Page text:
There is cutting-edge innovation all around us: artificial intelligence, virtual reality, digital imaging and, of course, drones. Remote control aircraft has been around since the beginning of aerospace engineering but we are finally seeing the dawn of affordable aerial robotics to handle difficult commercial and business tasks. Nowadays, drones are taking command of the skies in a lot of today’s neighborhoods and will likely affect an ever-increasing number of community associations.
Drones can be both a positive and a negative for community associations and an increasing numbers of them are beginning to use them to inspect common areas, architectural improvements, combustibles on balconies in high rises and identifying bylaw violations. However, these useful drones are a serious cause for concern as privacy and property issues undoubtedly come with this new technology.
According to the Federal Aviation Administration (FAA), unmanned aircraft systems or drones are defined as “an aircraft that is operated without the possibility of direct human intervention from within or on the aircraft.” Drones essentially fall into two separate categories: those that weigh less than .55 pounds, and those that weigh more than .55 pounds. While at first glance the larger drone might not be a concern to your community association, many companies are developing technology which will enable the delivery of goods via drone in the very near future.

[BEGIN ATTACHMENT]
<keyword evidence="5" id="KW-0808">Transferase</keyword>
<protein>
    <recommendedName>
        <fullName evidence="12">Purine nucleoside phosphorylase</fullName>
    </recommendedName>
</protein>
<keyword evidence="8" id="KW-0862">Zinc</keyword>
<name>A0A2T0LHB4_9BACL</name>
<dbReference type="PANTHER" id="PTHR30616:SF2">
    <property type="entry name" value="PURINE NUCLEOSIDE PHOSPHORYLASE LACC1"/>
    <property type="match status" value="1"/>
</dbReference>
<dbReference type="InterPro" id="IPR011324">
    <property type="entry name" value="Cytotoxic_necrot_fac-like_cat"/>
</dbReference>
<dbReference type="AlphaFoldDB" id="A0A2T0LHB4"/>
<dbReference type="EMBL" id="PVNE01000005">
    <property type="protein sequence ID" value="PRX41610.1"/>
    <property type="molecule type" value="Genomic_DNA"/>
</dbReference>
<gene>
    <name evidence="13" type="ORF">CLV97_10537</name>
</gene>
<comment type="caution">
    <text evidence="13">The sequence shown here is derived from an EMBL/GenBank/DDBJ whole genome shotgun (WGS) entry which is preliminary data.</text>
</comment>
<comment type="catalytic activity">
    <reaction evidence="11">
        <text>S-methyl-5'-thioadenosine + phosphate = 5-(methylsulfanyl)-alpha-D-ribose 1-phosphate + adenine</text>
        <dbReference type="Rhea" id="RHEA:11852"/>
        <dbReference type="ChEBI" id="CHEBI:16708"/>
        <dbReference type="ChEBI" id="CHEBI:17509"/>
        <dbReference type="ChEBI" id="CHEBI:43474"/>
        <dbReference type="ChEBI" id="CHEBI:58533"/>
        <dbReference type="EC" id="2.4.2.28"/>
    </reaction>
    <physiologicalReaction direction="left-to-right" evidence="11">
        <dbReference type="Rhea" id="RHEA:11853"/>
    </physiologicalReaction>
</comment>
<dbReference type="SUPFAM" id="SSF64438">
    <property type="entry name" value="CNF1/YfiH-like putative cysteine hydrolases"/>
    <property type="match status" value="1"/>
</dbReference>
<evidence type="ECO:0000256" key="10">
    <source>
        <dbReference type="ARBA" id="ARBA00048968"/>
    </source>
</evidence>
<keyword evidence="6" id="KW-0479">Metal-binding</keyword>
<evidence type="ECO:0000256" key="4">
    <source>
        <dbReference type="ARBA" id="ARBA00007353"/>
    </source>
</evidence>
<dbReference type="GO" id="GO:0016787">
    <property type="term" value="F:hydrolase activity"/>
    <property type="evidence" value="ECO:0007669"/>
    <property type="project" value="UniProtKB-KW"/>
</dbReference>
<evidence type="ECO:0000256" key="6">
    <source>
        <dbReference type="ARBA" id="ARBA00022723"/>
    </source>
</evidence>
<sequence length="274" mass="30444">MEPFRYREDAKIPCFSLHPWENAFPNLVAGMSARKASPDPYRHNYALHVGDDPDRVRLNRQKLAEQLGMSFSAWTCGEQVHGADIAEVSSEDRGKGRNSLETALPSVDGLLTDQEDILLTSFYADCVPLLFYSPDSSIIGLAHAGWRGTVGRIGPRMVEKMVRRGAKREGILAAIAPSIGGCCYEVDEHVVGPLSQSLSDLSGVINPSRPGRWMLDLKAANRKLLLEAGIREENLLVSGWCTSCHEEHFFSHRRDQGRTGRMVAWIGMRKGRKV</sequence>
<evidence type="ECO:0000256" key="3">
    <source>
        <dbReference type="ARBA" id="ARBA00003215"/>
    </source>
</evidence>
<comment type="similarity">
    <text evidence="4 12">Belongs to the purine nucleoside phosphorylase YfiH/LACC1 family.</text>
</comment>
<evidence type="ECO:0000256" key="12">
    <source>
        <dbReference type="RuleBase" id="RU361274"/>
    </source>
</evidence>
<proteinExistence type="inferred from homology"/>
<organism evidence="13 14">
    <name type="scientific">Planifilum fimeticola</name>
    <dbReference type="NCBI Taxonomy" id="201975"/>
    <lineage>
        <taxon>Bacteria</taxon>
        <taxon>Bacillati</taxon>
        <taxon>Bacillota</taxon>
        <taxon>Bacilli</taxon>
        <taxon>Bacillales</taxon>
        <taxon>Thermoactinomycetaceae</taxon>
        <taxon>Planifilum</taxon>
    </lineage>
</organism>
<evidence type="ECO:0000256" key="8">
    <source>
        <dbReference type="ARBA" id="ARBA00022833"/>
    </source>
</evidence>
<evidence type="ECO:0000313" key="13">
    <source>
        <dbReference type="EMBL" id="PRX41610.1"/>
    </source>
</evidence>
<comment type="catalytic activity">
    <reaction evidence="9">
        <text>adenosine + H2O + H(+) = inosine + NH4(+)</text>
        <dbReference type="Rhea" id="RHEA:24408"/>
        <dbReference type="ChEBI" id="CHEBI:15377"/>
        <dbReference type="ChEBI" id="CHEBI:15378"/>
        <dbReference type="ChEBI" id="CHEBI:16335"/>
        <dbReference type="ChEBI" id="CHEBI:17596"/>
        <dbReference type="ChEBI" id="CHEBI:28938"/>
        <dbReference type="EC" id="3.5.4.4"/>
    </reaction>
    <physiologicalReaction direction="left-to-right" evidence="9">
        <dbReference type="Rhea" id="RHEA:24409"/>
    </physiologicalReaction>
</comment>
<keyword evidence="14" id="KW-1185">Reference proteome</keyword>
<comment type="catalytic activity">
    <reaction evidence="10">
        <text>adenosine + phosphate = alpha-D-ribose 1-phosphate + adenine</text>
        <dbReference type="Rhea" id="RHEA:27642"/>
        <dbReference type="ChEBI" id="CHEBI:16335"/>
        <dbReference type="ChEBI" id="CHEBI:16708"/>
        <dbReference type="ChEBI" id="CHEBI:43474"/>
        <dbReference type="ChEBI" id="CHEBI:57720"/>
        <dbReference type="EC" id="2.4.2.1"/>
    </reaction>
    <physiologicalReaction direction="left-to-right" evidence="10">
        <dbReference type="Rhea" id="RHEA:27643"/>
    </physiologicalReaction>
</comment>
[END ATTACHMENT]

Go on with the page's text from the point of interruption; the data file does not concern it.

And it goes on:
The category of drones weighing less than .55 pounds should encompass all recreational drones in most communities. Despite their relatively small stature, many of these drones are very sophisticated and are capable of producing, transmitting, and recording high-definition video. This creates potential problems for associations in protecting the privacy of the individuals who reside in the community.
Drones that exceed the .55 pound weight limit are more likely to be of interest in the commercial context. It may be necessary to adopt a policy or rule that balances the convenience of drone delivery with the safety and privacy concerns of the community. The good news is that the FAA is adopting regulations that will help ensure that commercial drones are operated safely.
In the case of recreational drones, at a minimum, a co-owner’s privacy should be protected within their unit. Using a drone to spy inside a unit is likely illegal and would violate the nuisance provisions contained in nearly all bylaws. Such regulations should also ensure privacy on the limited common elements, such as decks, balconies, porches, gardens, and/or patios. An owner should be able to use these areas free from the watchful eye of drones. In addition, there are practical concerns about flying above areas where people habitat. Sidewalks, driveways, and streets alike need some regulation to prevent accidents with humans.
With so many questions surrounding the legalities of recreational drone use, it is critical for associations to remember that the condominium concept is based on the principle that owners give up certain freedoms in order to maintain the health, happiness, and peace of mind of the whole community. There must be a balance of everyone’s interests. Thus, when deciding what kinds of regulations to adopt for recreational drone use, associations should consider not only the use rights of individual residents, but also the privacy interests and well-being of the community as a whole.
Editor’s Note: Is your drone insured? What you need to know about your insurance and drones will be discussed in Part 2 of Game of Drones.